In addition, last month, the company announced plans to invest $2.7 million to expand its powder coatings manufacturing capabilities at its facility in Sumaré, Brazil. This investment should allow PPG to growing demand in South America.

Business Headwinds

In its last reported quarter, PPG faced significantly higher operating costs due to supply disruptions and manufacturing interruptions in its facilities that negatively impacted its sales volume. In addition, the paint and coatings manufacturer has been experiencing difficulty in fulfilling strong order books in its end-user markets due to the lack of availability of raw material and transportation. The company’s order backlog stood at nearly $150 million at the end of the fourth quarter.

Furthermore, PPG saw a contraction in demand for its architectural coatings do-it-yourself products across all major regions, compared to the fourth quarter of 2020. Also, COVID-related labor shortages and inflationary pressure could impact its earnings and revenue in the coming quarters.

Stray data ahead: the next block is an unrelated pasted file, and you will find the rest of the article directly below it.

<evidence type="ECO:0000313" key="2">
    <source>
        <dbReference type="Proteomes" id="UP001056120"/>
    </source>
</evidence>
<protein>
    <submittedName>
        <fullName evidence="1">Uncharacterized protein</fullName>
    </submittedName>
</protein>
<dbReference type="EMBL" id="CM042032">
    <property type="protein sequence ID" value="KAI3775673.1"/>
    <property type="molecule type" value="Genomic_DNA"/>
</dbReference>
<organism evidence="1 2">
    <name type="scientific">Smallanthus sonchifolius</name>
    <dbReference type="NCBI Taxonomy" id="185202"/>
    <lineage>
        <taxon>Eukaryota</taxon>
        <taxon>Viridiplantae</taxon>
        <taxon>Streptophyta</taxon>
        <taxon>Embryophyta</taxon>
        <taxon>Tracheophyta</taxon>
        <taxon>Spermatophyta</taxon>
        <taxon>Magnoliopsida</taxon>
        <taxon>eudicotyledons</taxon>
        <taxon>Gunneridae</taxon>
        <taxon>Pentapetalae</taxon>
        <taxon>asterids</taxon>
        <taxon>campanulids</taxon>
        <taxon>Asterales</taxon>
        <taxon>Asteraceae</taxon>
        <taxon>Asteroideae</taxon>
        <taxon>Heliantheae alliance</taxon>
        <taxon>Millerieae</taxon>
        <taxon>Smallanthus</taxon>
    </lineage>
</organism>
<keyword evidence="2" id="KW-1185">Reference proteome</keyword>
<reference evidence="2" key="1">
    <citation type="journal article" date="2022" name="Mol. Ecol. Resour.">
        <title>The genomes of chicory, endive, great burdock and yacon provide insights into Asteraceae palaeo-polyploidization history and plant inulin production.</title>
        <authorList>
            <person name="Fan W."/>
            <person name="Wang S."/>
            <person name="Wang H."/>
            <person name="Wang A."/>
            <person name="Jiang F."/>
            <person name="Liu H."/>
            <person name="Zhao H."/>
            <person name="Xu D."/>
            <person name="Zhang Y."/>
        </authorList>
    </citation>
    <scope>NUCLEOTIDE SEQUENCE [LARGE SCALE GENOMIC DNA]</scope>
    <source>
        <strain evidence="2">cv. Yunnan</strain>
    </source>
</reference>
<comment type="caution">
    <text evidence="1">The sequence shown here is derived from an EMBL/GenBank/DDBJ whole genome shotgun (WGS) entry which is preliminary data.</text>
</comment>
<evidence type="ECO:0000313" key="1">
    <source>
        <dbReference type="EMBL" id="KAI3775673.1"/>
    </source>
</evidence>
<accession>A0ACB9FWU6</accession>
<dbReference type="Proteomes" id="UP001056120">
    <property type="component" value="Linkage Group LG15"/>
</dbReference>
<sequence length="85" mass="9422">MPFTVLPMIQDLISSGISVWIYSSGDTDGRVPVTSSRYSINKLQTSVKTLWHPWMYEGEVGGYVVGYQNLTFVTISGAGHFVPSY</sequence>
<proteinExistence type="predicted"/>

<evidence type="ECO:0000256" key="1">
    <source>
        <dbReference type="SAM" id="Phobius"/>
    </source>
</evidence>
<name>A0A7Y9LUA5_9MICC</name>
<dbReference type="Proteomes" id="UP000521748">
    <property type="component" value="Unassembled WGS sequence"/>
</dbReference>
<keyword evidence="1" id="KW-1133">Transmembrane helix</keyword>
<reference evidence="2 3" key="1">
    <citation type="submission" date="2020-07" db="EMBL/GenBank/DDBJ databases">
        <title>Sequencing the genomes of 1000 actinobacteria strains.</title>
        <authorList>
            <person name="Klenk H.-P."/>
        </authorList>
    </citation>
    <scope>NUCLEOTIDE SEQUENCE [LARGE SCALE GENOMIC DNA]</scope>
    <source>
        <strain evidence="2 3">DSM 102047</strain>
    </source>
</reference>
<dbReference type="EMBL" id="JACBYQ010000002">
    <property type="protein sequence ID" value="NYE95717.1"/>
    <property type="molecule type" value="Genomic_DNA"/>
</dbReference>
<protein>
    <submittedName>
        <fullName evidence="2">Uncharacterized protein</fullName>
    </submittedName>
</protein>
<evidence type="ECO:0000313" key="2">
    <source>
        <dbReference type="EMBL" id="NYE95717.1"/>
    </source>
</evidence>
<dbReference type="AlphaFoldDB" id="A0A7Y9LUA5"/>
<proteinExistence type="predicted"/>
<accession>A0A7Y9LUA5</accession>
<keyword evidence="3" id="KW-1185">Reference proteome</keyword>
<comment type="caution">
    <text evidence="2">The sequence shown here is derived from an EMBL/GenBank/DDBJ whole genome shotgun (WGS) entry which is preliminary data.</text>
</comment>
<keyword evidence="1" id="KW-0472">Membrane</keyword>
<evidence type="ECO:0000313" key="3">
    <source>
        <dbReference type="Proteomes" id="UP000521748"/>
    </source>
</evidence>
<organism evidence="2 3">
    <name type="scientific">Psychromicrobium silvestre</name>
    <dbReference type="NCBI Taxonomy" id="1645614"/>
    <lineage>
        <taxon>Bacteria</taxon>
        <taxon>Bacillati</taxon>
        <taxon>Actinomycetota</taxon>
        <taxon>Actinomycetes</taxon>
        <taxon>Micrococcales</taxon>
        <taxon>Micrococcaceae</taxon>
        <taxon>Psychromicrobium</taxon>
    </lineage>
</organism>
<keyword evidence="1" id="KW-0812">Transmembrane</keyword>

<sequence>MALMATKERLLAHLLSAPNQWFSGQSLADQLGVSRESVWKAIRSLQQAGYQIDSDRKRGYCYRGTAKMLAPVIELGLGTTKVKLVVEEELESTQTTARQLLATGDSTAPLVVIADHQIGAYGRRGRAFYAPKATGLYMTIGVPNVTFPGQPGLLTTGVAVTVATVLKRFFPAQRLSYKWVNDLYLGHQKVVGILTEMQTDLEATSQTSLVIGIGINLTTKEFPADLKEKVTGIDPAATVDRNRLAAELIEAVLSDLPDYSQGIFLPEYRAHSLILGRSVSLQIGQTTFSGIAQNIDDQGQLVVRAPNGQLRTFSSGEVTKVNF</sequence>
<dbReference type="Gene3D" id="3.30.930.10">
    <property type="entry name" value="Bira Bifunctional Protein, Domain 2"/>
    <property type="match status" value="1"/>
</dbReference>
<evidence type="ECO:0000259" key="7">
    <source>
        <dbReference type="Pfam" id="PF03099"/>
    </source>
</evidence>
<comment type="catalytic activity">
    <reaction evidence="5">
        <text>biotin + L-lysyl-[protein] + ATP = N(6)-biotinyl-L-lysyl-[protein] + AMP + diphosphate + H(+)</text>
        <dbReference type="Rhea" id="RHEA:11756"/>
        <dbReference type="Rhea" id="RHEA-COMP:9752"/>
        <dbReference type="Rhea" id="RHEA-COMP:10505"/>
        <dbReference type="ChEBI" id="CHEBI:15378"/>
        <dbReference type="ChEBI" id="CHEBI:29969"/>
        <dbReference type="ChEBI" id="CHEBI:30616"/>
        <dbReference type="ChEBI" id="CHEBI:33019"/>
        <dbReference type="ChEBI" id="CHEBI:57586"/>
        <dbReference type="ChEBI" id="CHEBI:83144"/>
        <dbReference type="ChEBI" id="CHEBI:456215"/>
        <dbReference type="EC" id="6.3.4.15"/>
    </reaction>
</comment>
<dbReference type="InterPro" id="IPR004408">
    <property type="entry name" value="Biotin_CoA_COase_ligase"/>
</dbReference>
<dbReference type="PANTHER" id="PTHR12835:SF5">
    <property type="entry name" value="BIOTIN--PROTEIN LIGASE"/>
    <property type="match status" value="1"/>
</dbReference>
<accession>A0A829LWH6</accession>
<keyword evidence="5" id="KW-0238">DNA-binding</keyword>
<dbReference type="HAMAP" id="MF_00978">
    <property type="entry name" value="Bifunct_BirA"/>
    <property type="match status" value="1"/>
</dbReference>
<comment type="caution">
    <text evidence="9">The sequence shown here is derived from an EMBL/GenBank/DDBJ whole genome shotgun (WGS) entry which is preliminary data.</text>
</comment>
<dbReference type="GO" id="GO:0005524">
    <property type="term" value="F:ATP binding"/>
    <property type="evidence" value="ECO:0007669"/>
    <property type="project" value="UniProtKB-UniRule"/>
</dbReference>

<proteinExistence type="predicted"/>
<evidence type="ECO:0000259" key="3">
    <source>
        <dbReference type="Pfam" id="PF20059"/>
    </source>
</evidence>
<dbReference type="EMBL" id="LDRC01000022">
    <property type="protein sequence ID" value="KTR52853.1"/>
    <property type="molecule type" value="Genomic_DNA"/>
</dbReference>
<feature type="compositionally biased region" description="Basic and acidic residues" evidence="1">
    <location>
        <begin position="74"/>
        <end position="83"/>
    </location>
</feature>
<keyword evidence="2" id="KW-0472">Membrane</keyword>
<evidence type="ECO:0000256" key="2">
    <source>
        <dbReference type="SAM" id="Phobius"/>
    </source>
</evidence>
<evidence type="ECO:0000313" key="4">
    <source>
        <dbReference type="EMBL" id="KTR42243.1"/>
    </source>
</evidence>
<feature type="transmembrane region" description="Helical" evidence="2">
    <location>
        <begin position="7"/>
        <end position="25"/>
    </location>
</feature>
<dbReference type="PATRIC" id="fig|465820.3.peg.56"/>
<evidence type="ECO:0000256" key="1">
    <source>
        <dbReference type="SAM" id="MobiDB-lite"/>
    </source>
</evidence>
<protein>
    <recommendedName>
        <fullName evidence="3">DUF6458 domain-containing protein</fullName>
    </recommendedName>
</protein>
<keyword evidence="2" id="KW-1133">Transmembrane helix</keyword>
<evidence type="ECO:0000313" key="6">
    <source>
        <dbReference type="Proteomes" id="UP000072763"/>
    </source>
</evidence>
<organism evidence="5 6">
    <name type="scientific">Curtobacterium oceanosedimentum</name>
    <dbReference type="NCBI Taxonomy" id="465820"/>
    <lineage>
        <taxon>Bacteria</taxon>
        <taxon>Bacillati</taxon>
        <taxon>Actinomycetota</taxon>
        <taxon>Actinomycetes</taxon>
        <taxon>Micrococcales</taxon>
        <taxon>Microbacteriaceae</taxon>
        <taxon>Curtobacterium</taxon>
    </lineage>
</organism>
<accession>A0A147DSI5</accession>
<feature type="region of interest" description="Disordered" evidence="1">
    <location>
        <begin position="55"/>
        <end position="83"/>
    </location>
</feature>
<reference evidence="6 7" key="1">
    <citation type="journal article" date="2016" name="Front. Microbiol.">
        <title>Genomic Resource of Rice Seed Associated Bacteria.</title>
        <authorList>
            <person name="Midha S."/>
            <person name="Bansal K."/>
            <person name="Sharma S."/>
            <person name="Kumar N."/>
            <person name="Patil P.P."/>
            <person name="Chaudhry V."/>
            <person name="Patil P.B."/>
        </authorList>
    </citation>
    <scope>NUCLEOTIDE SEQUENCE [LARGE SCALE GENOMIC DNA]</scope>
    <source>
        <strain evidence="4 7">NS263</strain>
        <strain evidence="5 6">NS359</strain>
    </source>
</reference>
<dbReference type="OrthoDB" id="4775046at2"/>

Mixed Growth Estimates

Analysts expect PPG’s EPS to increase 12.4% year-over-year in its fiscal year 2022 and 18.9% in fiscal 2023. However, its $1.17 consensus EPS estimate indicates a 37.8% decrease in the current quarter, ending March 2022. The $4.26 billion consensus revenue estimate of $4.26 billion for the current quarter indicates a 9.6% improvement year-over-year. Also, its revenue is estimated to increase 9.8% year-over-year to $18.45 billion in 2022.

Mixed Financials

PPG’s net sales increased 11.5% year-over-year to $4.19 billion in the fourth quarter, ended Dec. 31, 2021. Its sales from performance coatings came in at $2.51 billion, representing 15.7% growth from the prior-year period. In addition, its acquisition-related sales grew 11% year-over-year. But the company’s income under the performance coating segment stood at $243 million, down 19% from the prior-year quarter. And its segment income from industrial coatings declined 63% year-over-year to $105 million. PPG’s EPS from continuing operations fell 2% from the prior-year period to $1.12